“Sex and drugs and sausage rolls,” there’s a guy behind me in the queue for the concert in St Salvation  with a mission to entertain. “You don’t get lager louts in this town, you get Saga louts.”  His wife is not amused: “Oh Sid, give over.”

With or without Saga louts, at night you can see Dubvrovnik is really a theatre. Maybe all successful towns and cities are theatrical sets but Dubrovnik certainly knows how to turn crumbling Renaissance scenery into a thriving, bustling stage starring waiters and restaurant owners politely accosting tourists on the relentless tread around town; live music echoing across the squares; shop keepers dressing and undressing their windows; lights gleaming and bouncing across the marble streets.


Thick walls didn’t stop bombs and plagues in the near and distant past but so far they keep out cars . You can hear the sound of feet echoing across squares and people talking to one another. I wondered if that was why I saw so few people using mobile phones; there is no need to escape the here and now.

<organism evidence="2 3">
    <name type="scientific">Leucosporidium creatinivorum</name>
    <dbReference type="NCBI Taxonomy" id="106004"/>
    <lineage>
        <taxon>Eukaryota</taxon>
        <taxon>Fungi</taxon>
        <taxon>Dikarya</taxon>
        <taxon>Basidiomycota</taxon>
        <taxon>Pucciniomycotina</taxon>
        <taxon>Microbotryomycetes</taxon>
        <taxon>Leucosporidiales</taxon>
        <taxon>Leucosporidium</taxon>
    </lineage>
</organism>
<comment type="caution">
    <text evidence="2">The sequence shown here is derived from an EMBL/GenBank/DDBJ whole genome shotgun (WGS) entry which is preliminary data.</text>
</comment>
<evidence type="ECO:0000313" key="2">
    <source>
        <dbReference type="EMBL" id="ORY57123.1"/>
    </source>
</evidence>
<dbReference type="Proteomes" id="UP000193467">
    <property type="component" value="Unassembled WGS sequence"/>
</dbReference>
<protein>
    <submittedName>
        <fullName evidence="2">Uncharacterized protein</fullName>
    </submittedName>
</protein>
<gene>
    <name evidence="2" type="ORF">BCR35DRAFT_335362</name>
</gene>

Kids ride bikes to the edge of the harbour, trolleys deliver sick and frail to and from ambulances and bring barrels of booze to the bars. Handcarts meet tourists at the gate to help with heavy luggage unloaded from taxis. And business seems to thrive.

We didn’t venture much outside the walls. The sounds of engines – buses, cars, taxis, motorbikes – hit you as soon as you walk through the gates. The walls are ringed with a moat of car parks and cars seem to circle the ring road as if ceaselessly looking for a chance to break through. I hope they never do.

And you can hear my audio postcard from Dubrovnik on RadioMagnetic too.